San Diego, Seattle, New Orleans and Jacksonville, Fla., top the list of destinations being targeted for nonstop service by officials at Pittsburgh International Airport.
The Allegheny County Airport Authority is offering incentives, ranging from a waiver of landing fees to marketing support, for any airline willing to take a gamble on those routes or eight other coveted destinations.
But one big international stop not on the latest list is London, even though it was the top write-in vote getter in an online poll done by the airport authority last year. It also was the top destination singled out by voters in a Pittsburgh Post-Gazette online poll this week.
Bradley D. Penrod, airport authority executive director, said the targeted cities were chosen based on the authority's poll, a survey of businesses done by the Allegheny Conference on Community Development, and on U.S. Department of Transportation statistics that calculate how many travelers a day fly between Pittsburgh and other cities.
As a result of the feedback, San Diego emerged as the top destination, with Seattle second, New Orleans third and Jacksonville fourth. Other cities in the top 12 are Milwaukee; San Antonio/Austin, Texas; Calgary, Alberta, Canada; Kansas City, Mo.; Nashville, Tenn.; Salt Lake City; Oklahoma City; and Love Field in Dallas.
Pittsburgh hasn't had nonstop service to either San Diego or Seattle since the summer of 2007, when US Airways dropped the flights after shutting down its hub at the airport. There's no nonstop service to any of the other cities, except to Dallas/Fort Worth International Airport.
San Diego and Seattle were the top vote getters in the authority's online survey. They also generated more passengers a day each way (San Diego, 117, and Seattle, 108) than any of the other cities targeted by the airport, according to Department of Transportation data.
While some of the cities have been on the airport's radar for some time, San Antonio and Austin are new to the latest list, Mr. Penrod said. Austin is a growing destination for Pittsburgh's high-tech companies, while San Antonio is home to a number of military bases, he said.
Airport officials also have seen an uptick in travel to New Orleans. The Big Easy is drawing more traffic because of the region's Marcellus Shale drilling boom, Mr. Penrod said. Louisiana is a hub for many energy companies. The airport also is seeing a lot of energy-related travel to Calgary.
Jacksonville draws a mix of business and leisure travel, while Milwaukee is one of the 30 top business destinations from Pittsburgh. Frontier Airlines started service to Milwaukee in the spring only to discontinue it two weeks later.
Mr. Penrod said London, despite its popularity with online voters, did not make the cut because only 54 people a day fly to that destination from Pittsburgh. That's not nearly enough to fill up a 250-seat jet needed to make the trip, he said.
The airport authority and the county are continually pitching the target destinations to airlines, Allegheny County Executive Rich Fitzgerald said.
Carriers that bite on a route can take advantage of several incentives offered annually by the authority, including a waiver of landing and overnight parking fees for jets and various levels of marketing support.
For example, an airline that starts service to a target destination with at least five flights a week qualifies for a waiver of all landing and overnight parking fees for jets in the first year and $140,000 in marketing support over two years. There's also a 50 percent reduction in landing fees in the second year.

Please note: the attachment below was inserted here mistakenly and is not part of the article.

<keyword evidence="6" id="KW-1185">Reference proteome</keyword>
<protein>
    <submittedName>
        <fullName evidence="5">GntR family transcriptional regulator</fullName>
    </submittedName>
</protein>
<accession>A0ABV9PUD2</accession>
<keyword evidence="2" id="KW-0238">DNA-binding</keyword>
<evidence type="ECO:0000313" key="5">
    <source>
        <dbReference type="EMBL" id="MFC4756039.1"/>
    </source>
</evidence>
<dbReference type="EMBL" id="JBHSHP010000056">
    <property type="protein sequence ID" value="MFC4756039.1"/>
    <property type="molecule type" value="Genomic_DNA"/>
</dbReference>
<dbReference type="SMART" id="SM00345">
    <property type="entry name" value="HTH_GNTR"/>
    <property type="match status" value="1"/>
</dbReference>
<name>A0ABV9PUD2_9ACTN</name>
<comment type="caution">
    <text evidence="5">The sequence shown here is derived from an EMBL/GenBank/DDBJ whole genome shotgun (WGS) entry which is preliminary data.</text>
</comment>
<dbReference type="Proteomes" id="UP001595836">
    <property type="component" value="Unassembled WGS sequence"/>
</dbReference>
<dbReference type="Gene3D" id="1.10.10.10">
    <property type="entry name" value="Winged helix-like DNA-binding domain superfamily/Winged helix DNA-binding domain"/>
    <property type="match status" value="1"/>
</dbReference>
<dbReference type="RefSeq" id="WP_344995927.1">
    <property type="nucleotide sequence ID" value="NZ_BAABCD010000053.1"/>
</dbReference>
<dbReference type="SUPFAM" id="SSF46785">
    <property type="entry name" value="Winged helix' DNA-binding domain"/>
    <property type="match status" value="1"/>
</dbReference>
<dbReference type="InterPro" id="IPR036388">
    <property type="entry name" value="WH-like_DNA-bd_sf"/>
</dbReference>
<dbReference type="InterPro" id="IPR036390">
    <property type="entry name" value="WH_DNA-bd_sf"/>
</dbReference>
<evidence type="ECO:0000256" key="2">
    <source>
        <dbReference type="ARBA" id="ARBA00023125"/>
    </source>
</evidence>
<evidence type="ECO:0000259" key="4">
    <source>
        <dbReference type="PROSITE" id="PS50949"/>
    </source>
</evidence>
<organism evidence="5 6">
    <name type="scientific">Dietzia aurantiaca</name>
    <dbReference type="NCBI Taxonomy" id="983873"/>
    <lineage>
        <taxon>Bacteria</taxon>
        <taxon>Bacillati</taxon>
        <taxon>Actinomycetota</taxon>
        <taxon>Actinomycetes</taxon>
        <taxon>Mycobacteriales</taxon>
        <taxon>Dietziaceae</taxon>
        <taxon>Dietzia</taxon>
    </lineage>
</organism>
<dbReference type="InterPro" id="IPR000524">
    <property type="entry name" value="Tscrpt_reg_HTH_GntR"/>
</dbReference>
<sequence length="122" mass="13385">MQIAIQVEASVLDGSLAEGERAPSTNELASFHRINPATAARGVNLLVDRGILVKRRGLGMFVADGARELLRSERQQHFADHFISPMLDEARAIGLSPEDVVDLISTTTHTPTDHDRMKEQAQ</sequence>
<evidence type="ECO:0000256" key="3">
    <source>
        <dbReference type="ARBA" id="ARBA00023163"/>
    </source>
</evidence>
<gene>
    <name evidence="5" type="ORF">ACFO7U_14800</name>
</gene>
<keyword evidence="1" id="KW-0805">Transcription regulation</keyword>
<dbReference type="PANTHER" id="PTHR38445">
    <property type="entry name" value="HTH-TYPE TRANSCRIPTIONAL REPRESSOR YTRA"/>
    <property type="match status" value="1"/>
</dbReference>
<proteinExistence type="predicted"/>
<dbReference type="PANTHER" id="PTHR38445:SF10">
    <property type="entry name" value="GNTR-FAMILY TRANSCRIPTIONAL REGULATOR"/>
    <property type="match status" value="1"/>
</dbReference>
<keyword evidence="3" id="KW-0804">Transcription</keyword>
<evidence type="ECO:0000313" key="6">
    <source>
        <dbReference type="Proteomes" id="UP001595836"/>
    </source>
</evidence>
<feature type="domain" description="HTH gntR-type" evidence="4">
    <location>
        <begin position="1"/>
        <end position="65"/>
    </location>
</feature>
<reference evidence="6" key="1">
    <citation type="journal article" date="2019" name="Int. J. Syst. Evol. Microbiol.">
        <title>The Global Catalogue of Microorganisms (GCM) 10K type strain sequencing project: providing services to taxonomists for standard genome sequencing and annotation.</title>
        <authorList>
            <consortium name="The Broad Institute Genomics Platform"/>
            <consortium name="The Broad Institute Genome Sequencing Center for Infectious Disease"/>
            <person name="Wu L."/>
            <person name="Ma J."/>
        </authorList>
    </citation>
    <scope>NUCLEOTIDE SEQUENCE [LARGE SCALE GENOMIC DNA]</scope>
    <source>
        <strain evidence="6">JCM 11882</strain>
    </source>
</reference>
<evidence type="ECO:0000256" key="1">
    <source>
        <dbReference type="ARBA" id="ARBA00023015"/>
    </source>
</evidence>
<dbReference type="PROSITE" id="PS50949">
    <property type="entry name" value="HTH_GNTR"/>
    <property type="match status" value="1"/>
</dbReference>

While the incentives could help airlines to save money, Mr. Penrod said some carriers decline the help because they want to see if a flight can make it on its own.
"What we have heard is that they all appreciate the opportunity, but at the same time, their long-term goal is to operate the flight without incentives. They prefer flights to be sustainable from day one," he said.
Nonetheless, even with incentives, getting an airline to take a chance on one of the targeted destinations could be a hard sell, said Michael Boyd, a Colorado-based aviation consultant.
He questioned whether the 117 and 108 travelers flying each way to San Diego and Seattle, respectively, would justify the expense to an airline. He said the numbers would "have to be four times that size before any airline would take a look at it."
Mr. Boyd said the only airline that might be interested in flights to San Diego, New Orleans, Nashville and the Texas cities would be Southwest. The only carrier he saw as a possibility for Seattle is Alaska Airlines.
William R. Lauer, an Allegheny Capital Inc. principal who has followed the industry for years, said the airport's high cost per passenger, at $14.66, may discourage airlines from taking a chance on a new route.
"When you have landing and take-off fees that in many cases are twice what they are at other locations, an airline has to think about it a bit differently," he said. "The economics might require more [local] demand than otherwise might be the case."
But Mr. Fitzgerald said the region's economy, including business near the airport, is growing. And if the authority awards a contract for Marcellus Shale drilling on airport land, it could generate revenue to provide more incentives to airlines and make it cheaper to operate from Pittsburgh International, he said. He added that local officials also are working to increase flights to Los Angeles and San Francisco, each of which has limited nonstop service, and Philadelphia, where US Airways has a monopoly.
Mark Belko: firstname.lastname@example.org or 412-263-1262. First Published January 18, 2013 5:00 AM